1. Accepting existing practices without a challenge can lead to stagnation, especially with regard to shutdowns.
2. Unbiased observations can yield large benefits, especially if they are made holistically, looking at the whole process, not just the maintenance part.
3. Business benefits must be the drivers for maintenance improvement, not merely technical excellence.
4. Team members, whether in operations, process technology, or maintenance, can make important contributions to the business. It does not matter whether they are technicians, supervisors, or managers; ideas come from unexpected sources. By drawing on the knowledge, experience, ingenuity, and support of all those involved, it was possible to make the improvements fairly quickly. This requires good team work and communication.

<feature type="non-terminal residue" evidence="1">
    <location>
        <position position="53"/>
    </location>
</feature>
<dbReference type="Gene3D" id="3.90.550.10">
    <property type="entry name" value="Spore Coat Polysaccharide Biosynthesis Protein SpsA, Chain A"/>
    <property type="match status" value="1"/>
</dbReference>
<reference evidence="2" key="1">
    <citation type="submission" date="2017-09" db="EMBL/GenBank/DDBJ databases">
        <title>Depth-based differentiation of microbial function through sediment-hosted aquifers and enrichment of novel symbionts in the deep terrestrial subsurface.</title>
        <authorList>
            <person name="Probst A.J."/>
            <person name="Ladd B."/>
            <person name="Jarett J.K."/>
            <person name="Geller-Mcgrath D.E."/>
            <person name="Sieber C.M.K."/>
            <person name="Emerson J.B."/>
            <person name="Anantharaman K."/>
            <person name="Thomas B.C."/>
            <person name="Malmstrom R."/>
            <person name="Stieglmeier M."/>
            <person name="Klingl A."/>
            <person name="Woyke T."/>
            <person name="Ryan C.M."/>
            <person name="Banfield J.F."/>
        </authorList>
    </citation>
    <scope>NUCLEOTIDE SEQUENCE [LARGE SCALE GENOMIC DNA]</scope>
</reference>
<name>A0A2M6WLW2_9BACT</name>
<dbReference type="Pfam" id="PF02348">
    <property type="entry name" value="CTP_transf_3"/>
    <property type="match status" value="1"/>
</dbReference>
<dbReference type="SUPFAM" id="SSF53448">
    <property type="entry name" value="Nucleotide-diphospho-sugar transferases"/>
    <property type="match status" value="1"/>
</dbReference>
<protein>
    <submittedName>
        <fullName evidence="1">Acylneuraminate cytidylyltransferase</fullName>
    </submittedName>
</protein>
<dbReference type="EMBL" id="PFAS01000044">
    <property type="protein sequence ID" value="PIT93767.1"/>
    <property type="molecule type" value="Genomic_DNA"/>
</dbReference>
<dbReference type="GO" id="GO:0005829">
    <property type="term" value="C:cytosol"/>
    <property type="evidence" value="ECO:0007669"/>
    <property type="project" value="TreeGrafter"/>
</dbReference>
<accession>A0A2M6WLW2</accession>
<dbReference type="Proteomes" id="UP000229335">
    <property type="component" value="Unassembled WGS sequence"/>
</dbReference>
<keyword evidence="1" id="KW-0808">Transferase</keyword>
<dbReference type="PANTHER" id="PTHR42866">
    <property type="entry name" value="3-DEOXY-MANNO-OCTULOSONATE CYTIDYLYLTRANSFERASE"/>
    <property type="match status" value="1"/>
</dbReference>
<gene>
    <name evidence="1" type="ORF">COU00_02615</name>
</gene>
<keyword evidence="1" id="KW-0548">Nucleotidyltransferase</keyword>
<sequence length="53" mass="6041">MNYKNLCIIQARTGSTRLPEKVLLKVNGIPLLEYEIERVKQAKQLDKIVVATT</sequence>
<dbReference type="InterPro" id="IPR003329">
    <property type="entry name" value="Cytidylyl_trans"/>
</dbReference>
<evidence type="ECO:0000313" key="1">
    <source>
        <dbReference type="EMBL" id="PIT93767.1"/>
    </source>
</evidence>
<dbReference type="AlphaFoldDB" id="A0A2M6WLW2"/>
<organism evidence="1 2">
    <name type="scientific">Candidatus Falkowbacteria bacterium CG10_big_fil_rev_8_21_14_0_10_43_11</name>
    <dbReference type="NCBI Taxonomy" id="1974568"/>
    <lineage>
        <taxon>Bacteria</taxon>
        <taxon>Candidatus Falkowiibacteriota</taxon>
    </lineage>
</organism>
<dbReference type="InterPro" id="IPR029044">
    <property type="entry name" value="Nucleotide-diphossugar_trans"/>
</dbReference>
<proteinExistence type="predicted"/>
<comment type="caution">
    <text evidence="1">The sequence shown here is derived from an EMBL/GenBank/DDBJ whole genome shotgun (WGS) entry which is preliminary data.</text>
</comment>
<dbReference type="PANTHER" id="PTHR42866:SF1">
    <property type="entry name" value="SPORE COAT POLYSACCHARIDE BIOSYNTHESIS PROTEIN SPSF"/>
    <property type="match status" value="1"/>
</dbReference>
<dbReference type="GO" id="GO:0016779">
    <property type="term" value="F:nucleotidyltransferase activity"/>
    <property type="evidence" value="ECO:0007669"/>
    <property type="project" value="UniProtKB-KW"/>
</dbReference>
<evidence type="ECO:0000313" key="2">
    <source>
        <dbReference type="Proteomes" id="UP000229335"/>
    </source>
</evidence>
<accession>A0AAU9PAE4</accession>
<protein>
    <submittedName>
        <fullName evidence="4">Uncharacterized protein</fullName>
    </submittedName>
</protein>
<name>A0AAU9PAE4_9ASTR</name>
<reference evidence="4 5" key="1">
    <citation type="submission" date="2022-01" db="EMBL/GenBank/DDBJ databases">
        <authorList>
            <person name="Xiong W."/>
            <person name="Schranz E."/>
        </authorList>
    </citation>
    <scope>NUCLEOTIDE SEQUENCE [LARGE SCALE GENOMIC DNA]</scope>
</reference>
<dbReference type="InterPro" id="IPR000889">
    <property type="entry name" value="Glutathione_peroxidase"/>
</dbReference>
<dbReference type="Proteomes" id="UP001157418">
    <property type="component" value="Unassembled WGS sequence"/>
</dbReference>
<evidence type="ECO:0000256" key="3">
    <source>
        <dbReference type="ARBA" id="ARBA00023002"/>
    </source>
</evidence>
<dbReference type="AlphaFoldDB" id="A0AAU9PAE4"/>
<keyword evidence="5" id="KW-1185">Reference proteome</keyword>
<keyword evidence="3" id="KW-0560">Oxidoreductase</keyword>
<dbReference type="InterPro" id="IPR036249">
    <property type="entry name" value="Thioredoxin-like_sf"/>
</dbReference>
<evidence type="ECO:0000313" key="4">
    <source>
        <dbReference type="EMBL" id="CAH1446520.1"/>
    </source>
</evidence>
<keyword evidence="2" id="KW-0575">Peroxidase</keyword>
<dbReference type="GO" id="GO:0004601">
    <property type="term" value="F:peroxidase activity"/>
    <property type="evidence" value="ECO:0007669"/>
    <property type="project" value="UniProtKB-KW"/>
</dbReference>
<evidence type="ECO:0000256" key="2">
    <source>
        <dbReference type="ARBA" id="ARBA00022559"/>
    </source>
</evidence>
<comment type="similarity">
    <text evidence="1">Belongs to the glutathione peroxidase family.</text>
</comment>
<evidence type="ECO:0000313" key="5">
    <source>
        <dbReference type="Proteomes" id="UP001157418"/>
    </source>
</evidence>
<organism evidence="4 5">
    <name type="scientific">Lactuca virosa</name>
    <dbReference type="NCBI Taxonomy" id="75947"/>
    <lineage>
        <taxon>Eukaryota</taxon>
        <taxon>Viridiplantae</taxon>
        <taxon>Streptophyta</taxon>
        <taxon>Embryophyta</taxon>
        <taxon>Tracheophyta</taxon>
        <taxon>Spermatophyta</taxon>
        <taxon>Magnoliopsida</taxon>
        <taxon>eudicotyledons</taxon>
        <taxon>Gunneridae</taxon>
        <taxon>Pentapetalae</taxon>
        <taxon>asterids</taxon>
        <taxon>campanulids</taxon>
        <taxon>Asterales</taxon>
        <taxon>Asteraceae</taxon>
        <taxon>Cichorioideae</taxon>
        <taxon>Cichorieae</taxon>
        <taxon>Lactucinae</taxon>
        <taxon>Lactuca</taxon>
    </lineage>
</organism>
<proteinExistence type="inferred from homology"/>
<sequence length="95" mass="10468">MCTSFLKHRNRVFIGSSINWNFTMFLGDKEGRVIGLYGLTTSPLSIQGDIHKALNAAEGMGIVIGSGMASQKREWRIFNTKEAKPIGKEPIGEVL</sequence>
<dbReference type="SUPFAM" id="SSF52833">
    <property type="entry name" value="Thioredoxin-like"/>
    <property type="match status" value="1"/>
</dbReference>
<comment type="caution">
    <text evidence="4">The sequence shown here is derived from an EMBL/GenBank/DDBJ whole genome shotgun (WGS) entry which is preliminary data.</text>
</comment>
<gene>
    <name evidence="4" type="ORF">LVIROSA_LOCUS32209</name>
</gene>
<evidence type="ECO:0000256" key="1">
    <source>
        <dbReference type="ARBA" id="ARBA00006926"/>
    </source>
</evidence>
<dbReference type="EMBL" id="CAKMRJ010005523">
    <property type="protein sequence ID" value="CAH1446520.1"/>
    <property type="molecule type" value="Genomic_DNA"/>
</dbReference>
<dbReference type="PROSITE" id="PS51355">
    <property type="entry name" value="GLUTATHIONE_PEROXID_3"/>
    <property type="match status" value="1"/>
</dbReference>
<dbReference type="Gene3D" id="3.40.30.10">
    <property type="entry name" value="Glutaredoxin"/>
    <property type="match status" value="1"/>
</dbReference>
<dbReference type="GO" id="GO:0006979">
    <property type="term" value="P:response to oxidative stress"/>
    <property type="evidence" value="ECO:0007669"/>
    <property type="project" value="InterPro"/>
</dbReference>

5. By computing and demonstrating the value added - in this case
US$ 1.7m p.a., we raised the maintenance profile, and demolished the myth that maintenance was merely a cost.
Any business situation can offer improvement opportunities. But first we need clear goals so we can recognize these opportunities.